Between Public and Private Mobility: Examining the Rise of Technology-Enabled Transportation Services

Between Public and Private Mobility: Examining the Rise of Technology-Enabled Transportation Services

"This report consists of nine chapters. Chapter 2 describes the effects of technology on transportation in general, the innovative services relevant to this report, what is known about the use of these services, and their potential impacts. Chapter 3 explains the existing regulatory structure of the taxi, sedan, and limousine industries and the challenges to that existing structure presented by the rise of TNCs. Chapter 4 presents an economic framework for address- ing those challenges. Chapters 5 through 8 then review specific issues facing shared mobility services: Chapter 5 examines labor and employment issues; Chapter 6 addresses personal security for drivers and passengers and safety for the public; Chapter 7 reviews insurance issues; and Chapter 8 looks at issues of access and equity. Chapter 9 presents the overall conclusions resulting from this study and the committee’s recommendations for policy makers and regulators who must consider whether and how to regulate these new services to serve public policy goals, and outlines research needs."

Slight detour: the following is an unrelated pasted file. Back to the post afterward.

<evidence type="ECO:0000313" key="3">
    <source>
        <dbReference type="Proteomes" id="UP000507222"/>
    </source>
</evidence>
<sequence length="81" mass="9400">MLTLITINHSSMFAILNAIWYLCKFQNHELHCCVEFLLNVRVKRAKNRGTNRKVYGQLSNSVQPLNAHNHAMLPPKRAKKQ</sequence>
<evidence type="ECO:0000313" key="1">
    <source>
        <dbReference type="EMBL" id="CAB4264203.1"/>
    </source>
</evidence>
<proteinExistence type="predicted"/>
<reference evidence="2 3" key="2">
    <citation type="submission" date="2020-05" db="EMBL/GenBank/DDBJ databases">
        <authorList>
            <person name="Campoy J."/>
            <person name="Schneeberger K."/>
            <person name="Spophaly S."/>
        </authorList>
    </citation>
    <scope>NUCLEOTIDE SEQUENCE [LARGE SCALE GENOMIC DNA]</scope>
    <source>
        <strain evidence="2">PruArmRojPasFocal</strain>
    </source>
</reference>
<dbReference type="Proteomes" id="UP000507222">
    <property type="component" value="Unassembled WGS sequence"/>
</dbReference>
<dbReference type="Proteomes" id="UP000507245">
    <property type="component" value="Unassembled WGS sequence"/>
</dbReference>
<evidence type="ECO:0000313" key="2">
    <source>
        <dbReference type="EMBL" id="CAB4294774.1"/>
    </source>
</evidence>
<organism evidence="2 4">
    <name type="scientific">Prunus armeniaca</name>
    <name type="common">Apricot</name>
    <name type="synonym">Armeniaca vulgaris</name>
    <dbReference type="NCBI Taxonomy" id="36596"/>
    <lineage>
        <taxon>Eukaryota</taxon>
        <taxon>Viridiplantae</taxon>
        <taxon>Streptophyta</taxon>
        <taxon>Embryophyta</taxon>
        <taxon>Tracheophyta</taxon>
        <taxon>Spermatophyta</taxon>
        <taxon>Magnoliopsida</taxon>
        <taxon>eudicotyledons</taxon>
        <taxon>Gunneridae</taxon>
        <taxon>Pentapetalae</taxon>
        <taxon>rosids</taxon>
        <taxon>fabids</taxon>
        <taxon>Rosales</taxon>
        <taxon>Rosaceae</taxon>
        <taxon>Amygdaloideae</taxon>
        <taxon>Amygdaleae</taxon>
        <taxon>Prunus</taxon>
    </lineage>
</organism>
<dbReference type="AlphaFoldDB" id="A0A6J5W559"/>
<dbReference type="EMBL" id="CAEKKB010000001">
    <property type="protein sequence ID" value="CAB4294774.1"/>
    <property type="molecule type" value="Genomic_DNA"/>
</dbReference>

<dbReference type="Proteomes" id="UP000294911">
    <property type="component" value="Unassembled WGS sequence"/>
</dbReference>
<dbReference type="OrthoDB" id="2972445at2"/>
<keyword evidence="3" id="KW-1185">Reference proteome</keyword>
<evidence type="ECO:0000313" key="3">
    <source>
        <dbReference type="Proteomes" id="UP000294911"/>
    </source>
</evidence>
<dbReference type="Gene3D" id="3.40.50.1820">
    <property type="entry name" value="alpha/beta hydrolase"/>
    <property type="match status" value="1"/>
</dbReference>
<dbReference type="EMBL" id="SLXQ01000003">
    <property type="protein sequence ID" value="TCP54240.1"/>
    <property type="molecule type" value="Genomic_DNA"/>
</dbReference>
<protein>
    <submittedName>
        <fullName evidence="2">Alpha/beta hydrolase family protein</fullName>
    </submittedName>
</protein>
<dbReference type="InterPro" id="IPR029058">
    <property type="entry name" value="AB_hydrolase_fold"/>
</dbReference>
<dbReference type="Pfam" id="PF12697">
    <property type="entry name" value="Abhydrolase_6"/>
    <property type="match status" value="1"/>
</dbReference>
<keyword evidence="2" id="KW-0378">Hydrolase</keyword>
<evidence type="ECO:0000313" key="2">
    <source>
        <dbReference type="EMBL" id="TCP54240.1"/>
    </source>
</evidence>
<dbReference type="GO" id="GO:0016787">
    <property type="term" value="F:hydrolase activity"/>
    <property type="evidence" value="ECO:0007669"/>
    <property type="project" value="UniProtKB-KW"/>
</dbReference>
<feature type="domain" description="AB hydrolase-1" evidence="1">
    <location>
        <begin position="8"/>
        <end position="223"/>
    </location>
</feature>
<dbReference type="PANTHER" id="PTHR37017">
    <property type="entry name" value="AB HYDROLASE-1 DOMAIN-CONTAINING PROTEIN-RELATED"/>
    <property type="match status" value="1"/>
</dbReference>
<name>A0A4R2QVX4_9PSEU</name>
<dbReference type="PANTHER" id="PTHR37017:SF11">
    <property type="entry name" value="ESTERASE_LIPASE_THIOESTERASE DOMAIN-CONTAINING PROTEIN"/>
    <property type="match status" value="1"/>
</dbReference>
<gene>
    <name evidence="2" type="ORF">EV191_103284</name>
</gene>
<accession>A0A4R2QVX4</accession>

Key findings

"App-enabled transportation services are among the most remarkable urban transportation innovations in a generation; the technologies being deployed for these services are improving mobility in ways that have been proposed and discussed for decades but never before realized on a large scale. "

"To the extent that shared mobility services are available to disadvantaged populations, they have the potential to enhance mobility among these groups. The emerging services frequently cost less than taxi services, and impose lower up- front costs (for vehicles) for travelers than owning a personal vehicle."

"Increasing convenient travel alternatives, the new services may encourage lower household vehicle ownership levels without sacrificing personal mobility, thus eliminating the bias toward high-fixed, low-variable costs in mode choice decisions implicit in vehicle ownership. This, in turn, could spur travel by public transit, walking, and biking and potentially favor urban over suburban residential location choices."

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